A witness told the International Criminal Court (ICC) that the Uganda Police Force ran its own operation to eavesdrop on radio communication between various commanders of the Lord’s Resistance Army (LRA) that was independent of similar operations by other security agencies.
Patrick Lumumba Nyero told the court that he began intercepting LRA radio communication for the police in 2003 and continued to do so for three years until he was unable to hear LRA commanders communicate. He said during the three years he eavesdropped on LRA commanders he was able to hear them as far away as Sudan while he was at his post in northern Uganda.
Nyero testified about the Uganda Police Force intercept operation between November 22 and November 23 during the trial of Dominic Ongwen, a former LRA commander. Ongwen has been charged with 70 counts of war crimes and crimes against humanity for his alleged role in violations committed between July 2002 and December 2005. He has pleaded not guilty to all counts.
During his testimony Nyero described his routine while intercepting LRA radio communications, the routine LRA commanders and radio operators followed in their communications, and other details about the LRA he was able to learn during his intercepts.
Nyero said he is now a sergeant, but when he began intercepting LRA communications in July 2003 he was a constable. He said in July 2003, he was posted to Kamdini police station where he started his work as an interceptor. Nyero said he remained at the Kamdini police station until 2010 when he was posted to Bibia.
“Why did you start to intercept the LRA?” asked prosecutor Julian Elderfield.
“I started because I got other operators who were doing the same [in Kamdini],” replied Nyero.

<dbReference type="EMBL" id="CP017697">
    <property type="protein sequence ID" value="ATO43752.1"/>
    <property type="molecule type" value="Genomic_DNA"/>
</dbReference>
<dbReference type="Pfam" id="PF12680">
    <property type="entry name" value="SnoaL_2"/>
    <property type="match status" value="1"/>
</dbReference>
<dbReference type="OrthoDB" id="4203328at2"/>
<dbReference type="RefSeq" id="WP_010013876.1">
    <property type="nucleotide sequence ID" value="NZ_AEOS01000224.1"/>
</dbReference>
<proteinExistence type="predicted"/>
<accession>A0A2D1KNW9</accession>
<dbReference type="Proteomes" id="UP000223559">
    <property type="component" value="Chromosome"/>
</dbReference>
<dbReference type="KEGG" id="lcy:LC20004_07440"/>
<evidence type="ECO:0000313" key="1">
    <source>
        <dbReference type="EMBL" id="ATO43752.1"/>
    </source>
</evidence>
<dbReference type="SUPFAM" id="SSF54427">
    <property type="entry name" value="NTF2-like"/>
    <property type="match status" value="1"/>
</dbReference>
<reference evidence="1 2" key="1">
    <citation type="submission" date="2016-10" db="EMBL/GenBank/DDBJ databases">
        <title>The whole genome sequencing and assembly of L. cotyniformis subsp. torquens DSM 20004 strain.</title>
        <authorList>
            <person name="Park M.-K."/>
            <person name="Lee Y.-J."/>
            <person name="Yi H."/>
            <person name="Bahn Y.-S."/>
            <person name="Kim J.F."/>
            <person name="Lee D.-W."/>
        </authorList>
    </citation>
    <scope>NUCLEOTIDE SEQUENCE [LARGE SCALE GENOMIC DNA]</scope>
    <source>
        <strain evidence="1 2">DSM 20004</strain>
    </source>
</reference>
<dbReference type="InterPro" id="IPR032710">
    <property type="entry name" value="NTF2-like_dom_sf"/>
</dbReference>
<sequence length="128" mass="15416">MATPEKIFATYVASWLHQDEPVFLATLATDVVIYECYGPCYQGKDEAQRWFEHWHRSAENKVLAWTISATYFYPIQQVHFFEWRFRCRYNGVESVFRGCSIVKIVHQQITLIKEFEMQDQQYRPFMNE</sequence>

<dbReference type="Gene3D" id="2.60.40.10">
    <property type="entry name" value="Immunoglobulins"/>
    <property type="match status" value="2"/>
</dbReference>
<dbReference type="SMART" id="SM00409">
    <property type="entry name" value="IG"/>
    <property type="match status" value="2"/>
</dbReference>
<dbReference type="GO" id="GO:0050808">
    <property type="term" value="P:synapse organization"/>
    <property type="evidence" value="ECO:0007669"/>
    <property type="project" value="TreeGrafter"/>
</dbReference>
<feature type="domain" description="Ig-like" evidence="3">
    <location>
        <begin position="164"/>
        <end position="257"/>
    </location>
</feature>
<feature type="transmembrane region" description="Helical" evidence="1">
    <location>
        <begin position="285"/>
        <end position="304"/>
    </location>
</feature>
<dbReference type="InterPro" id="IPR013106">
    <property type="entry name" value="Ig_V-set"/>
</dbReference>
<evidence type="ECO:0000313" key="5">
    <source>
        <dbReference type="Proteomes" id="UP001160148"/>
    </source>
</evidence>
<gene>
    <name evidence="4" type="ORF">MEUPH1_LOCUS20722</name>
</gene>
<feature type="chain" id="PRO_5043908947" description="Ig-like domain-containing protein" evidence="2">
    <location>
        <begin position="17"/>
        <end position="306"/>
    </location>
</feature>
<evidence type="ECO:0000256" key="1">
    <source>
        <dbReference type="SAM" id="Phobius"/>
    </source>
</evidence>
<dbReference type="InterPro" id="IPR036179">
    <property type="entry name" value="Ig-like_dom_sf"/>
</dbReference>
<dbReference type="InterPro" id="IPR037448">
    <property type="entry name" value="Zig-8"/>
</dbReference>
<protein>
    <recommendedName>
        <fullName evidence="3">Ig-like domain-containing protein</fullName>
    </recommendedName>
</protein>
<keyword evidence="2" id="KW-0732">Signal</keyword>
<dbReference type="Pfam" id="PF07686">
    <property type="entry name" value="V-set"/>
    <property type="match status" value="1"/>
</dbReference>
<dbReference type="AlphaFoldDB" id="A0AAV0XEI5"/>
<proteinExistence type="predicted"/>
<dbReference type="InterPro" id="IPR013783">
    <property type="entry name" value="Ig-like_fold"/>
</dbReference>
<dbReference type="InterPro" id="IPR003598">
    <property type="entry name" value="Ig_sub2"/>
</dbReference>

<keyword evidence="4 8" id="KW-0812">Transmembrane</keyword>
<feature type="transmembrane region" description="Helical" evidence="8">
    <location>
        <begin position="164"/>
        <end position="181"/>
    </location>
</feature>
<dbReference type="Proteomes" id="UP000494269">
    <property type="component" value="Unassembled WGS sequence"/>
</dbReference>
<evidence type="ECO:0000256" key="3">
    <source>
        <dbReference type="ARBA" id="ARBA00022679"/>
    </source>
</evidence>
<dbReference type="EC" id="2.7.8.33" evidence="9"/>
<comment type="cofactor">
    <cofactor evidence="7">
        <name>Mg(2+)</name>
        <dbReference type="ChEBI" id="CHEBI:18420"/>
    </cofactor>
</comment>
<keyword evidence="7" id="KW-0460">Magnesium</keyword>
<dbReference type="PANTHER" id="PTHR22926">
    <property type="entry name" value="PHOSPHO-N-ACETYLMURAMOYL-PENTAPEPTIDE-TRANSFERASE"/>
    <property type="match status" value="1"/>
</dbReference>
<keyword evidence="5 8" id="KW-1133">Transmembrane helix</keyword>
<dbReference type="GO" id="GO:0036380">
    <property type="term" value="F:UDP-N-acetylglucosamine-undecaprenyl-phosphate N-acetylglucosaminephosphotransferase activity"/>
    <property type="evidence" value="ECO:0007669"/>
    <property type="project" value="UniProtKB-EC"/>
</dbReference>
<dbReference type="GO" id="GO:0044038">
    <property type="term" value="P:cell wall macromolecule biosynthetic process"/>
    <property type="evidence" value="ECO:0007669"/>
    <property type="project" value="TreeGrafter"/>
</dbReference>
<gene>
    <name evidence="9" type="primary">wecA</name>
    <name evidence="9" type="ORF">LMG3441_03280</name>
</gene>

“Was this an internal policy of the police at the time?” asked Presiding Judge Bertram Schmitt.
“It was not actually a policy, Your Honor, but I got other operators doing it so I would also listen,” answered Nyero.
“Did it at one point become a policy of the police to listen to the LRA?” asked Judge Schmitt.
“I don’t know whether it will be a policy. That depends on the decision of the authority concerned,” replied Nyero.
“Did you receive formal authorization to continue to listen to the LRA after you started?” asked the judge.
“Your Honor, I would like to tell this court on 30th September 2003, I received a verbal instruction from the regional communication center, northern region, with its headquarters in Gulu that I was officially authorized to do the job,” Nyero answered.
“What was the purpose for you intercepting the LRA?” asked Elderfield.
“The purpose was to fight the LRA insurgency,” Nyero replied.
Nyero told the court he used a Codan radio to intercept LRA radio communications. He said he would write notes in shorthand on paper. He said he would then later write out in English what he called a “fair copy” on a separate paper. He said he wrote in English even though the LRA communicated in Acholi because his superiors did not speak Acholi.
Nyero said his fair copy would at times include information from the New Vision newspaper and the Mega FM radio station.
“Mr. Nyero, what time in the morning did you start to listen to the LRA?” asked Elderfield.